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Scientists 'cannot fully explain' this two-headed deer discovered in Minnesota

Gino D'Angelo

Gino D'Angelo

Two years ago, a man was hunting mushrooms just outside of Freeburg, a tiny Minnesota town about 25 minutes south of La Crescent. While combing the forest floor, he discovered something extraordinary: a freshly deceased two-headed baby deer. 

It's the first known case of conjoined white-tailed deer twins delivered fully to term, according to a new study co-authored by University of Georgia researcher Gino D'Angelo. Conjoined twins are "extremely rare" among wildlife, D'Angelo told UGA Today, with only 19 scientifically confirmed cases dating back to 1671; two involve white-tailed deer, but those animals were found in utero, while the Houston County fawns were stillborn. 

D'Angelo became aware of the specimen while working at the Minnesota Department of Natural Resources. The mushroom hunter alerted the DNR to its existence, prompting D'Angelo and a team of researchers to perform a CT scan on the corpse at the University of Minnesota Veterinary Diagnostic Laboratory.

Their findings? The female fawns each had their own necks and heads, although many of their organs were shared; their lungs never breathed air. "Almost perfect" spots ran along their back, D'Angelo told UGA Today, and there were (heartbreaking!) signs the mother had groomed them upon delivery.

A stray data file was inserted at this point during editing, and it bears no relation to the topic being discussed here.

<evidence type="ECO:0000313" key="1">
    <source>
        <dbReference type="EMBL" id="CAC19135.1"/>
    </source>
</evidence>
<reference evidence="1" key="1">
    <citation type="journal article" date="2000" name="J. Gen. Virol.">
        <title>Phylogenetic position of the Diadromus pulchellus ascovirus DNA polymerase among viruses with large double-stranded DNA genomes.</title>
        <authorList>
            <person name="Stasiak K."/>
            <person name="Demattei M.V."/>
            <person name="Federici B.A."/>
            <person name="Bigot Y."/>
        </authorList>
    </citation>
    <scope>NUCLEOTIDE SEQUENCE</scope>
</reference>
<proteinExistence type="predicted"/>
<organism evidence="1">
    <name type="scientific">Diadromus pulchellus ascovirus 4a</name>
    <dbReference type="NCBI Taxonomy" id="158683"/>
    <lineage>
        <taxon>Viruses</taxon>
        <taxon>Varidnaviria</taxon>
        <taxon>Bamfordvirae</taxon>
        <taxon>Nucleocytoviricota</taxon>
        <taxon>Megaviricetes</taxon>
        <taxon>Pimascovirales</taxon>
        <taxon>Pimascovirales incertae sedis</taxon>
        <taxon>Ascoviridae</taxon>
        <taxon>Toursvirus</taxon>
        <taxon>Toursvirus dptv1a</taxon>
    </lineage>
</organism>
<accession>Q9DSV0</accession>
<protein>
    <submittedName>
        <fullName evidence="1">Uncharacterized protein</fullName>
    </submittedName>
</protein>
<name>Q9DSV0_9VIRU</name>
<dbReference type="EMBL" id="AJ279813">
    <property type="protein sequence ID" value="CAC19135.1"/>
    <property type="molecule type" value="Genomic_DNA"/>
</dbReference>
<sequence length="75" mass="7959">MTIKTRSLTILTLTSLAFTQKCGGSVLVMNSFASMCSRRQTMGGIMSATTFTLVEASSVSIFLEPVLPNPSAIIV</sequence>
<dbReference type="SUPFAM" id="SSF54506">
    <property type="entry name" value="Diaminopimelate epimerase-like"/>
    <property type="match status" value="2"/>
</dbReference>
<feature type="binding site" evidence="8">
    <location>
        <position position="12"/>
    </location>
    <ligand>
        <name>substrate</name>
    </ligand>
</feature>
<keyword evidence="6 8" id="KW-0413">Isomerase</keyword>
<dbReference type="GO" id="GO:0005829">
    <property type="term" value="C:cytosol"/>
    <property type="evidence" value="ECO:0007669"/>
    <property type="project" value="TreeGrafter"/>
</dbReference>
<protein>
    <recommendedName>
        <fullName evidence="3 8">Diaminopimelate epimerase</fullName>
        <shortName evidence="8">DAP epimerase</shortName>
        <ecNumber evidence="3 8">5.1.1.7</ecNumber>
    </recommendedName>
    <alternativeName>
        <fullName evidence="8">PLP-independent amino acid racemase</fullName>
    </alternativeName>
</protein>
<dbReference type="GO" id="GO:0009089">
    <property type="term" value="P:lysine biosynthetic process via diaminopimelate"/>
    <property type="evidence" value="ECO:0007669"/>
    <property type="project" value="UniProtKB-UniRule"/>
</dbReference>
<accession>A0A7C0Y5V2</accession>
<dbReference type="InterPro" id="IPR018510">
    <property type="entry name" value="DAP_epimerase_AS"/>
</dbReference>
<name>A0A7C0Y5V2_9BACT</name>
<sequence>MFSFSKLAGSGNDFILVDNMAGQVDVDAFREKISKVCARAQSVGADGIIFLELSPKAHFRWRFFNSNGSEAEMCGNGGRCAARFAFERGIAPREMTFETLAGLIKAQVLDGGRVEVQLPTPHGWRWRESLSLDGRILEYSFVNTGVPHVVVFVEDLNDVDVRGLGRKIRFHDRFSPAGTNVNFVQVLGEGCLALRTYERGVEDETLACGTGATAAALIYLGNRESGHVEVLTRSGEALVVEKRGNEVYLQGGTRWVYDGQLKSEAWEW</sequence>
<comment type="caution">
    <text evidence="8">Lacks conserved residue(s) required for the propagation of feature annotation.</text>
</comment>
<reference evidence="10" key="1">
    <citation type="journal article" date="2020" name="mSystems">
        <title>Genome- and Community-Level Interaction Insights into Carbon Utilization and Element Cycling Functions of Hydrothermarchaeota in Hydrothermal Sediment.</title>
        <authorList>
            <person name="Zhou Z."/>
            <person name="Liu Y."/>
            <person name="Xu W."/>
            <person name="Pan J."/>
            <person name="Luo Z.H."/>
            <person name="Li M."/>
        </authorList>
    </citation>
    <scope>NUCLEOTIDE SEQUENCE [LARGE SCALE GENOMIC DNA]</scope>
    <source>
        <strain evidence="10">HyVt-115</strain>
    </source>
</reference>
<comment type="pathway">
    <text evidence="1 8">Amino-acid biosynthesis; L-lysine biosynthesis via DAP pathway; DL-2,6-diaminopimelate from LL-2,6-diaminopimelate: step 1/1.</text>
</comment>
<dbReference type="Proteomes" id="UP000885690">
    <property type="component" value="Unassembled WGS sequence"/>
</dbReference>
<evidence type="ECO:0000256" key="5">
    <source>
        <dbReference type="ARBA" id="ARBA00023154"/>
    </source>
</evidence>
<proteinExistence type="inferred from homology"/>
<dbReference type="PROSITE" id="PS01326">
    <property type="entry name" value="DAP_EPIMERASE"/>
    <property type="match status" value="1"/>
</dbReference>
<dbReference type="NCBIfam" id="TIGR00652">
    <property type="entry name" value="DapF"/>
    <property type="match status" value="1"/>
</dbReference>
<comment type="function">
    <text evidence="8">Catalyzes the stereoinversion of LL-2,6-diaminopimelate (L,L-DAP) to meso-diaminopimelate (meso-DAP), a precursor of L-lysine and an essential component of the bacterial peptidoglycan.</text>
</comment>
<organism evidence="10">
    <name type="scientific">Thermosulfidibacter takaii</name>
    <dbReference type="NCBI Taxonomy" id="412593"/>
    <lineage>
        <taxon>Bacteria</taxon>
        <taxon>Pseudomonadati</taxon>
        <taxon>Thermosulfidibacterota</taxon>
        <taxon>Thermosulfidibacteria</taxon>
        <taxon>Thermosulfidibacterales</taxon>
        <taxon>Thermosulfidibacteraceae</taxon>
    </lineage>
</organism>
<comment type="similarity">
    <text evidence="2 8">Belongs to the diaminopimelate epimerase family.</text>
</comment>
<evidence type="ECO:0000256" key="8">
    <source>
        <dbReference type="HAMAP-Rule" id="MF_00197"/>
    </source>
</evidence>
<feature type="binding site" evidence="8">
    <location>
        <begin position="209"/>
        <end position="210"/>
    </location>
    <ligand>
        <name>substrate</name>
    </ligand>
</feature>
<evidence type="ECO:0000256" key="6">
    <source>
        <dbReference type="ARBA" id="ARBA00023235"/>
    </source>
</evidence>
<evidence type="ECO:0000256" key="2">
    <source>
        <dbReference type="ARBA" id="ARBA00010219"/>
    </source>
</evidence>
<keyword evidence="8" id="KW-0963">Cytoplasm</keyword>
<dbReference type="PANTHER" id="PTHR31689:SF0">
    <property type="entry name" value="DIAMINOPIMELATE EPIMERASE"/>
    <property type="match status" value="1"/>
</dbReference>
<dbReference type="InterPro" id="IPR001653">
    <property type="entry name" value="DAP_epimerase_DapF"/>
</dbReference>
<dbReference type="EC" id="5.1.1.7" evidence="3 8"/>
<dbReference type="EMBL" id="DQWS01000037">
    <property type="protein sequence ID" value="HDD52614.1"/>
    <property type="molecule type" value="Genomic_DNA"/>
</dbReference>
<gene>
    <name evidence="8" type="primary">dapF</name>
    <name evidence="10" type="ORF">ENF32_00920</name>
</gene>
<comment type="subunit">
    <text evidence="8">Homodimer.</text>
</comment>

Despite many examples in humans and livestock, the cause of conjoined twins forming in the womb remains something of a mystery, D'Angelo says. 

"Honestly, I find every morsel of this case interesting," D'Angelo tells City Pages. "I'm in awe of something that has never been seen by human eyes before in white-tailed deer. It is an extremely rare case that we as scientists cannot fully explain." 

Wanna see this scientific anomaly? The conjoined fawns will soon be on display at DNR headquarters in St. Paul; the U of M's Veterinary Anatomy Museum will host a skeletal display.

Recently published in scientific journal the American Midland Naturalist, D'Angelo's study was co-authored by the DNR's Louis Cornicelli and the U of M's Christina Clarkson and Arno Wuenschmann. Click here to read the whole thing.